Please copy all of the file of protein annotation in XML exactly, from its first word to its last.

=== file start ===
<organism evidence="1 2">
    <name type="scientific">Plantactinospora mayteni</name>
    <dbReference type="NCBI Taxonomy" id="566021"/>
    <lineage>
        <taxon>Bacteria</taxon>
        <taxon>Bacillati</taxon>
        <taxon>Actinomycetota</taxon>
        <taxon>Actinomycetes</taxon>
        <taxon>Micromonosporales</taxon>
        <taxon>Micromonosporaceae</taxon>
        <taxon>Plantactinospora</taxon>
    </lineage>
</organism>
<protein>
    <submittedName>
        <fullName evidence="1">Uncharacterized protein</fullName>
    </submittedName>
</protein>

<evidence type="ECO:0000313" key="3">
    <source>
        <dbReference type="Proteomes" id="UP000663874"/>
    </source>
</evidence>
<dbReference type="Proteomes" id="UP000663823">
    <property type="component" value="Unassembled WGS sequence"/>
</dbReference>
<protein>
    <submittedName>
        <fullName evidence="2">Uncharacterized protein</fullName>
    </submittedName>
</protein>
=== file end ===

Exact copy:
<organism evidence="1 2">
    <name type="scientific">Plantactinospora mayteni</name>
    <dbReference type="NCBI Taxonomy" id="566021"/>
    <lineage>
        <taxon>Bacteria</taxon>
        <taxon>Bacillati</taxon>
        <taxon>Actinomycetota</taxon>
        <taxon>Actinomycetes</taxon>
        <taxon>Micromonosporales</taxon>
        <taxon>Micromonosporaceae</taxon>
        <taxon>Plantactinospora</taxon>
    </lineage>
</organism>
<protein>
    <submittedName>
        <fullName evidence="1">Uncharacterized protein</fullName>
    </submittedName>
</protein>

<evidence type="ECO:0000313" key="3">
    <source>
        <dbReference type="Proteomes" id="UP000663874"/>
    </source>
</evidence>
<dbReference type="Proteomes" id="UP000663823">
    <property type="component" value="Unassembled WGS sequence"/>
</dbReference>
<protein>
    <submittedName>
        <fullName evidence="2">Uncharacterized protein</fullName>
    </submittedName>
</protein>